|*VIDEO: Open Championship|
Links GC’s Quinn nabs Open title in playoffHAVERTOWN, Pa.–David Quinn, the golf director of Links GC, shocked even himself, defeating Mike Ladden, an assistant professional at Philadelphia CC, in a four-hole aggregate playoff for the 102nd Open Championship on Wednesday at a perfectly manicured Llanerch CC (par 71, 6,727 yards).
Both Quinn and Ladden finished the 36-hole stroke play championship tied at 3-under-par 139.
This was the first Open Championship playoff since 2002 and the first for both players.
“I don’t know what it is about a Golf Association of Philadelphia event, from the Amateur to the Junior to the Open, but every single person knows who wins these events,” said Quinn, 40, of Marlton, N.J. “For a club professional this is one of our Majors. We have the Philadelphia Open, New Jersey Open, Section Championship and Haverford Trust. This is what we prepare for. [To me] this is like a U.S. Open.
“I’ve really been struggling this year. Golf has taken a back seat to family. I’ve only had a couple of [competitive] rounds in the 60s. Every spare hour, I’ve been trying stuff, trying to find something out. I’ve been looking at tapes of old swings and trying to pick up certain things. I haven’t really had time to practice If I don’t win [a Major] it’s been a bad year.”
Ladden, 29, of East Norriton, Pa., was the tough luck loser.
“It would’ve been great to win, but I hung in there for 36 holes and that’s a great accomplishment. Hopefully, there’ll be many more [chances].”
Even in defeat, it’s been a spectacular week for the Ladden household. Wife Laura captured her fifth Women’s Golf Association of Philadelphia Amateur Championship last Friday.
Kyle Davis of Fieldstone GC, the reigning Amateur Champion, took low Amateur honors at 1-under-par 141. Barry Dear, a professional from the South Jersey Golf Center, finished at even par to place fourth.
Quinn earned $5,000 for the win. Ladden took home $4,000.
In the playoff, Ladden birdied the first hole, No. 1 (par 4, 397 yards), with a 10-foot uphill putt to take a one-stroke advantage, but watched his approach on No. 2 (par 4, 432 yards) hop a foot or so into the back rough. Quinn nailed a 7-iron from 153 yards to about 10 feet and sank his putt for three and when Ladden failed to get up-and-down, Quinn went from one back to one ahead. Both players struggled off the tee on No. 3 (par 4, 467 yards), finding the right tree line, but Quinn pitched it to the bottom of the hill about 35 yards from the hole and then knocked that chip to inches. Ladden pitched out and had 80 yards left but again couldn’t get up-and-down.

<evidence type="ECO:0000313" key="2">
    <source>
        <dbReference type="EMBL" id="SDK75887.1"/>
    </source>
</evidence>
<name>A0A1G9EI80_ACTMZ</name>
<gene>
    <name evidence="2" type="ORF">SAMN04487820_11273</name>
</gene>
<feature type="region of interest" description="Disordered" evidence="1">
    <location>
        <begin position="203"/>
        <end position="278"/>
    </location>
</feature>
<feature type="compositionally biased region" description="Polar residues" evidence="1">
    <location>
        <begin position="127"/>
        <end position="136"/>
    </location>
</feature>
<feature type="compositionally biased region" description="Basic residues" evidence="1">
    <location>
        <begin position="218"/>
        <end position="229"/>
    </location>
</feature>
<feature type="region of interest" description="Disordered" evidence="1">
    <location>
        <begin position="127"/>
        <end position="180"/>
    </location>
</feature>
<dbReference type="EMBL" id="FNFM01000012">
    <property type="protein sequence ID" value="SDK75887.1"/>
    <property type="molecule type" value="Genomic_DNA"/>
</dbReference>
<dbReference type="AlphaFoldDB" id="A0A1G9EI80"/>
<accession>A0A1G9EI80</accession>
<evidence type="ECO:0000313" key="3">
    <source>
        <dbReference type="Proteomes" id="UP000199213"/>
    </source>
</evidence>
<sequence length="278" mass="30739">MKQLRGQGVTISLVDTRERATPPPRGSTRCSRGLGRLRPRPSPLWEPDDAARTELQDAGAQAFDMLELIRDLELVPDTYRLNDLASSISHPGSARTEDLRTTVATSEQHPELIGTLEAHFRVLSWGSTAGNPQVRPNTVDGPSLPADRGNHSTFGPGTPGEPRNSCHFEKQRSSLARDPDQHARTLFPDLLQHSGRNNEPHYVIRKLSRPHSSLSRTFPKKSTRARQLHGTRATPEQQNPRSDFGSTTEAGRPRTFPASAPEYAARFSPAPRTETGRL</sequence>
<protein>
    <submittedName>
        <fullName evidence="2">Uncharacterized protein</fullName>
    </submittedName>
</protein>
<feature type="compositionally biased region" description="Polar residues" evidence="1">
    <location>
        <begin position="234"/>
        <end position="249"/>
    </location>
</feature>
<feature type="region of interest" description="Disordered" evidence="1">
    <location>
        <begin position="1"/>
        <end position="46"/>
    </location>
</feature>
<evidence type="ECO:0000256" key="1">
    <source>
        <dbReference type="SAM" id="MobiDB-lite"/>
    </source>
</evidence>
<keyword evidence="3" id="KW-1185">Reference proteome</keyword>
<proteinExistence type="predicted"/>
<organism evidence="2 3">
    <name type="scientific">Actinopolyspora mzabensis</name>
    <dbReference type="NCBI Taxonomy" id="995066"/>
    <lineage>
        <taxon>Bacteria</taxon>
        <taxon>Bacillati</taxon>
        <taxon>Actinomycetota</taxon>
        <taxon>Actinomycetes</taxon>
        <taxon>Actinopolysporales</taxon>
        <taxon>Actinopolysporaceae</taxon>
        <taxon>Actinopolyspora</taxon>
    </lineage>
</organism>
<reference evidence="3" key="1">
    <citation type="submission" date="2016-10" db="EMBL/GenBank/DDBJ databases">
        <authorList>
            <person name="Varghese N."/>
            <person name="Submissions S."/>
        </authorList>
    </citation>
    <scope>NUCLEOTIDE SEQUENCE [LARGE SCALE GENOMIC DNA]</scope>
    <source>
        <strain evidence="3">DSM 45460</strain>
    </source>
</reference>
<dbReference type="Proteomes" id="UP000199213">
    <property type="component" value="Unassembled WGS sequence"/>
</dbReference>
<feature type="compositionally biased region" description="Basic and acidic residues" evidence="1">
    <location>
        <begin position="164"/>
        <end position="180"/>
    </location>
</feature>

On No. 18 (par 4, 298 yards), the final playoff hole, both players found the fairway and the green in regulation. Quinn had about 35 feet up the hill and rolled it up to inches.
“I have a lot of experience in these things and [going into the playoff I had] the same feeling I get at a [PGA] Tour event or a Nationwide event,” said Quinn. “You just have to suck it up and deal with it.” Quinn has also played in the last four national Club Professional Championships (now called the PGA Professional National Championship).
To even make the playoff, both players displayed a certain level of guile.
Quinn carded a 1-under-par 70 in his first round despite starting his day with three bogeys in the first four holes. He battled back to make the turn at 1-over-par 37 and then registered birdies on Nos. 10 (par 4, 441 yards) and 13 (par 4, 346 yards).
His second round was a stroke better with four birdies and two bogeys. He just missed a lengthy birdie chance by inches on his 17th hole, No. 8 (par 3, 221 yards), which would have given him the outright lead, and most likely win, and made a solid two putt on No. 9 (par 5, 490 yards) to force a playoff.
Ladden, first to post a final score, opened his first round with a double bogey, but, too, made the turn at 1-over par 37. Six pars and a bogey opened his back nine before Ladden nailed a 20-foot right to left birdie chance on No. 17 (par 3, 150 yards). On the 18th hole, Ladden found gold when he jarred a sand wedge from 64 yards for eagle on the difficult closing hole. He went from 1-over par to 2 under in just two holes.
“That got things really going,” said Ladden.
He continued that momentum in round two with a birdie on his opening hole, the 10th, and made the turn at 2-under par after his first nine of the second 18 holes and 4-under par for the tournament. He got it to 5-under par with a three on the par 4, first hole, but dropped a shot with a bogey on No. 2 and another on No. 8, that as a result of a poor tee shot. He sank a testy five-foot par chance on his final hole, the ninth, to post a 3-under-par score.
Early on Davis appeared to have the championship in control with a two-shot advantage over Ladden and the rest of the field heading to his ninth hole of the second round, No. 18. However, a poor drive into the left tree line by Davis resulted in a chip out and a three putt resulted in a double bogey. Another bogey on No. 1 kept Davis’ mojo heading in the wrong direction and he never recovered.
The Open Championship field is comprised of 15 amateurs from the Golf Association of Philadelphia and 45 professionals from the Philadelphia Section of the PGA.
NOTES: Five amateurs finished in the top 10, included the past two Amateur Championship titleholders, Davis (2006) and Clint Deibert of Doylestown CC (2005) … Chris Lange of Overbrook GC, the last amateur to win the Open in 2004, tied for seventh place … The top 15 professionals receive prize money. The total purse for the Open was $25,380.